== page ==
background preloader

Early Childhood

Facebook Twitter

NAEYC: National Association for the Education of Young Children. YC Young Children journal, log-in to read full articles. YC Young Children Journal Website. Early Childhood Education - Childhood Development - The First Six Years. The first six years of a child's life are important to their development and future education.

Early Childhood Education - Childhood Development - The First Six Years

Children who are cared for and have positive experiences during the early years are more likely to develop and learn in ways that help them meet their full potential. Lifelong learning begins the moment we are born. The first six years of our lives are a time of unparalleled discovery. We learn about ourselves and the world around us. Our personalities take shape and we begin to lay the foundation of knowledge that will support us as we enter the education system. Services, supports and programs for young children and their families are primarily provided by three areas of the Government of Alberta: Alberta Education, Alberta Human Services and Alberta Health.

Alberta Education is responsible for Early Childhood Services (ECS). Alberta Health provides primary and preventative health care from the prenatal stage, through the early years and into adolescence and adulthood. Centre for Family Literacy: Resources. CCBC Booklists. Children's Book Council, Find Books Search. Edmonton Public Library. Toronto Public Library: Early Reading Support.

This is an area of concern for most parents, since there are many children's books published each year, and it's easy to feel intimidated by the wide range of titles available.

Toronto Public Library: Early Reading Support

Look for books that reflect your child's interests, and abilities. When choosing books for younger children, select books that you like as well, since you may have to read them over and over again! Selecting Books for Young Children - Ready to Succeed. Books are an excellent resource for children.

Selecting Books for Young Children - Ready to Succeed

They can introduce children to different people and places, expand their word vocabulary, stimulate their curiosity and imagination, and encourage their intellectual growth. Books also provide a means for special and enjoyable moments between adults and children. The following tips may be helpful when selecting books for young children: Infants and Toddlers Babies can enjoy picture books about objects in their world. Preschoolers Preschoolers enjoy books that have a lot of actions, pictures and repetitions, and stories about themselves or other children their age. Real life stories (fire engines, animals, weather, bulldozers, seasons, tractors, etc.)Stories about what animals really do and what people think animals mean by their sounds (e.g., "Cut-cut-cut-ca-daw-cut! Additional Resource Books for Selecting Books Many resources can help you make informed choices for quality literature. Reading Rockets: Resources For Preschool Teachers and Childcare Providers.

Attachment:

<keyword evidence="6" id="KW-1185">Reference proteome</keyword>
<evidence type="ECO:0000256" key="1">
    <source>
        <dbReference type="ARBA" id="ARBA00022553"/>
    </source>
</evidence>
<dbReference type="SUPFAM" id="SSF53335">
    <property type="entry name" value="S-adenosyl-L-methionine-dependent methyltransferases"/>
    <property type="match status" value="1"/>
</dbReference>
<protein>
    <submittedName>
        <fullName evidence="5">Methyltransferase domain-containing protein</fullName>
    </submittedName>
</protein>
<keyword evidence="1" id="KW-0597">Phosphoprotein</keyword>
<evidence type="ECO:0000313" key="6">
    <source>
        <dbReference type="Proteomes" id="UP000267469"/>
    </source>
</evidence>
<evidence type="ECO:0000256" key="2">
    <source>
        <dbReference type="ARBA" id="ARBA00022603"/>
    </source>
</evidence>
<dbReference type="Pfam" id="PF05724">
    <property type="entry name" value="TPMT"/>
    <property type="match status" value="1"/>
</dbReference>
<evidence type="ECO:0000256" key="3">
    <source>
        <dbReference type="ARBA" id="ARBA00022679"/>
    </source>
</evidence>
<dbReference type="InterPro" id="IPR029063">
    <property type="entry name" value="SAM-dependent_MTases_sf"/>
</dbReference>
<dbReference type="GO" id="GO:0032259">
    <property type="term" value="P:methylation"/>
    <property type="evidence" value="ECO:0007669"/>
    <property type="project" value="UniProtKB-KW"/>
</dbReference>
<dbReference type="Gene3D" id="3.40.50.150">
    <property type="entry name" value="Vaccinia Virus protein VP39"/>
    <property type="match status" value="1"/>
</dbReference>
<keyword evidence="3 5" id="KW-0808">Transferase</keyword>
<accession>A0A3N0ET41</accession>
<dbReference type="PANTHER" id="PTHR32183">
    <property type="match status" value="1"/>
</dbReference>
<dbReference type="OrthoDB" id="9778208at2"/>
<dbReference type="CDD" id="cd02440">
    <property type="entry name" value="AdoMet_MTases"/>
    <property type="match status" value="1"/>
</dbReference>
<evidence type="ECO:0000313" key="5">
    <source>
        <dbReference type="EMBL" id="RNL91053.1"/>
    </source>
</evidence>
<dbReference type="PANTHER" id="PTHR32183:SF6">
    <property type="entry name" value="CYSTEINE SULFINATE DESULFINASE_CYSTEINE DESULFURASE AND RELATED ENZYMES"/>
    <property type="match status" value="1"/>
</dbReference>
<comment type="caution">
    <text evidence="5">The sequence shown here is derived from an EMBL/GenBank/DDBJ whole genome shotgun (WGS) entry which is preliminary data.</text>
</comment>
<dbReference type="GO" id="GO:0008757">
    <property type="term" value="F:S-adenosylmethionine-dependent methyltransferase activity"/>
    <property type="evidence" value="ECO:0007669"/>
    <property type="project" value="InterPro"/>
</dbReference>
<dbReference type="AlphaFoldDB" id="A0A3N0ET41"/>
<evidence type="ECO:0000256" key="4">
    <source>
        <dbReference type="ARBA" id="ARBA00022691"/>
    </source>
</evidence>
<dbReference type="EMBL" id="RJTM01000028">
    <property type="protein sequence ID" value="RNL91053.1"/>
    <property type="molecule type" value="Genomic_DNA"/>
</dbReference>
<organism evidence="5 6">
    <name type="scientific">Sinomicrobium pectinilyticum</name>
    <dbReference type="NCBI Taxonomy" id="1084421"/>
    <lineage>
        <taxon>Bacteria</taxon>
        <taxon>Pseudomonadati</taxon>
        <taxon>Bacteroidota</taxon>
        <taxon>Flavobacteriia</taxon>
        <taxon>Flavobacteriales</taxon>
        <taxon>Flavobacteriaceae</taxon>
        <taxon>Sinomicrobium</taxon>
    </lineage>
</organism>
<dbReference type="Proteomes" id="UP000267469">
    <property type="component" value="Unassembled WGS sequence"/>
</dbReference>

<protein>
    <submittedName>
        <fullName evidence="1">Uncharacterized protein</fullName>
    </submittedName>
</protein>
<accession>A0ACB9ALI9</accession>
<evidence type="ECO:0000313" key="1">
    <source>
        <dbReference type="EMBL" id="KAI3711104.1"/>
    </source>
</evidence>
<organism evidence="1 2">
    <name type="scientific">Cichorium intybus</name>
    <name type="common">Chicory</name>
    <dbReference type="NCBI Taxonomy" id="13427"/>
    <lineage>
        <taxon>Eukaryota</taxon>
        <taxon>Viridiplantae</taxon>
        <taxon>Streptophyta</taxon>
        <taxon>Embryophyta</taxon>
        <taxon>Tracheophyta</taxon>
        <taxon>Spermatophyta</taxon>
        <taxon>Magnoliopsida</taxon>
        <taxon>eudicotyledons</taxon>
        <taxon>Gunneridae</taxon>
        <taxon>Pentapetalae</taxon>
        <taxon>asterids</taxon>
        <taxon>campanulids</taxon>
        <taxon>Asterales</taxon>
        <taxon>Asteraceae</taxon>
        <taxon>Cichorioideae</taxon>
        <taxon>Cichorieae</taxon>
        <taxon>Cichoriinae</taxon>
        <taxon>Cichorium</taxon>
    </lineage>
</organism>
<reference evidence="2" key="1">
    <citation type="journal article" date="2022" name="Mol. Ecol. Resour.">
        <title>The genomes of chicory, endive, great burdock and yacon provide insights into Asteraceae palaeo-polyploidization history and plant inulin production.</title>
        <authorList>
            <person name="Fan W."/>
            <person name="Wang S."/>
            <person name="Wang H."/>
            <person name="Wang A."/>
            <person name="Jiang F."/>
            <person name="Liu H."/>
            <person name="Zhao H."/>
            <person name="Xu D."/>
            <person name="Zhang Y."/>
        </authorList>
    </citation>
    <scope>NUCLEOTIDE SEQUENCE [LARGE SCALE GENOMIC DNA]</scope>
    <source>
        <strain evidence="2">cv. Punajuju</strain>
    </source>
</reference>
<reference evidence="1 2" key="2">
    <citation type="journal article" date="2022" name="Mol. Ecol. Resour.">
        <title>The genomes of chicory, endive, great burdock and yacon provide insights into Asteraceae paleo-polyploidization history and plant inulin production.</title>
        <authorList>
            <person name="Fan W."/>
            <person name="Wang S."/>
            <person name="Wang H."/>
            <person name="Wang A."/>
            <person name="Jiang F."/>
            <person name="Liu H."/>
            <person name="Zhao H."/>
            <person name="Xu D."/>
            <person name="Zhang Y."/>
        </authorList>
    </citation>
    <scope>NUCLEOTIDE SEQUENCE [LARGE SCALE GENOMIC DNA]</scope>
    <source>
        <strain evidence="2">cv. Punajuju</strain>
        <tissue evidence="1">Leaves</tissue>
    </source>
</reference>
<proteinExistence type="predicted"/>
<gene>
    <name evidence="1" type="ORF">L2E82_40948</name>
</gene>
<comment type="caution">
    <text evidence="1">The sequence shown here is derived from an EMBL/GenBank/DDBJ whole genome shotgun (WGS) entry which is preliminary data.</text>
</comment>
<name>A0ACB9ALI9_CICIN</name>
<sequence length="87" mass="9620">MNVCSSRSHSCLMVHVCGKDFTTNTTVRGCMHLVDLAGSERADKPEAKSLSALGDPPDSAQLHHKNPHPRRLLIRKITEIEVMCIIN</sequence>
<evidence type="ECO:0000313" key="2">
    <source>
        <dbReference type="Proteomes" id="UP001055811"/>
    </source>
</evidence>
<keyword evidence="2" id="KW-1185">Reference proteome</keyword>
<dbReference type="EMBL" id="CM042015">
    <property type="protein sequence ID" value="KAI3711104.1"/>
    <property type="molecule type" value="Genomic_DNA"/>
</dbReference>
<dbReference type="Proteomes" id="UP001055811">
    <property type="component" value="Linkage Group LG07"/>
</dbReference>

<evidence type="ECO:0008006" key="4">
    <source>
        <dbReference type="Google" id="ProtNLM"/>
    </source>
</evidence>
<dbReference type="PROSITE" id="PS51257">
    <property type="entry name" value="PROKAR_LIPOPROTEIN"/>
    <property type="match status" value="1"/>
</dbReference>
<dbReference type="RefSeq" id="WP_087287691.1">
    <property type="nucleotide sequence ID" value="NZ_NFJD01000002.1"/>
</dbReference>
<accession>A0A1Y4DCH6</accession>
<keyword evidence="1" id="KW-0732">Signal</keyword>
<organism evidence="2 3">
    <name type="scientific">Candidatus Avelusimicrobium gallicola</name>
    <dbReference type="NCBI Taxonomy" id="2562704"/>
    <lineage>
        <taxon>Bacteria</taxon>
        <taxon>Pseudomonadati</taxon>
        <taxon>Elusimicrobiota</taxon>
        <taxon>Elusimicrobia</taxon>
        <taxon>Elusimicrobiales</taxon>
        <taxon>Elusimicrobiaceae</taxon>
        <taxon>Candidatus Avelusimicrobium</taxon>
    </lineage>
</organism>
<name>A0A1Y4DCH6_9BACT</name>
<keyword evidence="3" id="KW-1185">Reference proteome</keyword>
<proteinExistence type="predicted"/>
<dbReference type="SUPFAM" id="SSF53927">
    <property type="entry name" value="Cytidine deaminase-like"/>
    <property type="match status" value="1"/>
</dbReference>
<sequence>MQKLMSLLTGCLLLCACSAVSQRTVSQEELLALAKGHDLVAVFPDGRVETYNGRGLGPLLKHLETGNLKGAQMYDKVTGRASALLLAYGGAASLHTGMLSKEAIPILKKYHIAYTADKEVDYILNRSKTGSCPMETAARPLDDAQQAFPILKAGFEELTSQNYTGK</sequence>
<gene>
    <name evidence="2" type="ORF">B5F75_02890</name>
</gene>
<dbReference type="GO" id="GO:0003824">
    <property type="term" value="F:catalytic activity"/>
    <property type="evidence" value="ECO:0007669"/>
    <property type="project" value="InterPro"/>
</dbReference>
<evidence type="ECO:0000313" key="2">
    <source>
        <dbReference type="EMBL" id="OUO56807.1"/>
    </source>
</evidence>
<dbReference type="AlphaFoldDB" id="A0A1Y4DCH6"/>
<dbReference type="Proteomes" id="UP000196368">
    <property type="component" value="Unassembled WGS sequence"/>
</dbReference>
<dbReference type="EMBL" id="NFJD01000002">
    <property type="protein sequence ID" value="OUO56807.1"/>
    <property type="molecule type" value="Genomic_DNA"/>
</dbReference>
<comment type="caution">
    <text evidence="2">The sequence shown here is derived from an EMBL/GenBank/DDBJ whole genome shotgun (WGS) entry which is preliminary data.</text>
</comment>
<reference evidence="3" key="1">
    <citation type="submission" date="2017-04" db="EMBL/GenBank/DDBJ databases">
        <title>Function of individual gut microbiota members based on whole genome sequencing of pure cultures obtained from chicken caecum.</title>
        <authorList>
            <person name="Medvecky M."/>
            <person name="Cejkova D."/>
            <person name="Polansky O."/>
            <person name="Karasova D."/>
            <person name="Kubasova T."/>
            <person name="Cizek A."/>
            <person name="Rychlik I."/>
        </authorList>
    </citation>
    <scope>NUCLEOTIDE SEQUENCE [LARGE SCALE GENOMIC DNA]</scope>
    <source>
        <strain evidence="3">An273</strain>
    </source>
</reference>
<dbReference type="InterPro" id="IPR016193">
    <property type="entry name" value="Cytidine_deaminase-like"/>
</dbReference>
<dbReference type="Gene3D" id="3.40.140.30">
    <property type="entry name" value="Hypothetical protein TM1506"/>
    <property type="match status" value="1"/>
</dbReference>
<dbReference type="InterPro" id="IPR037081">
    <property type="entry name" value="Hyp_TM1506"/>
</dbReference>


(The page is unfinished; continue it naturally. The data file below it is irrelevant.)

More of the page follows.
Reading Rockets: Choosing a Child's Book. Here are some basic points to keep in mind.

Reading Rockets: Choosing a Child's Book

Babies and Toddlers Very young children are attracted by brightly colored pictures of simple objects. They are listeners, and respond well to books with simple texts and good rhythms. Wordless books stimulate them both visually and mentally, and encourage them to create their own stories. They are delighted with board books and cloth books, which have the virtue of being practically indestructible.

Preschool and Kindergarten Mother Goose, nursery stories, and other books depicting familiar objects and experiences are enjoyable to children in this age group. Early School Years (Ages 5-8) A few children may learn to read before they are in the first grade. Reading Rockets: Great Read Alouds for Kids: Babies to Grade 3. How do you choose what to read aloud to your child?

Reading Rockets: Great Read Alouds for Kids: Babies to Grade 3

The first thing to ask yourself is simply: Do I like it? Then consider if you’re comfortable with the content. Is there something that you may want to omit or that you’d rather not tackle with your child? Children seem to know instinctively when an adult really likes something or if they’re just faking it. Sometimes children respond differently to a book than the adults who try to share it. You might want to keep in mind that if a book resounds with the child, chances are you’ll wind up reading it frequently. Speaking of wearing well, do you like the sounds of the words you’re reading? Is there something for listeners to grab hold of? National Literacy Trust UK: Early years booklists.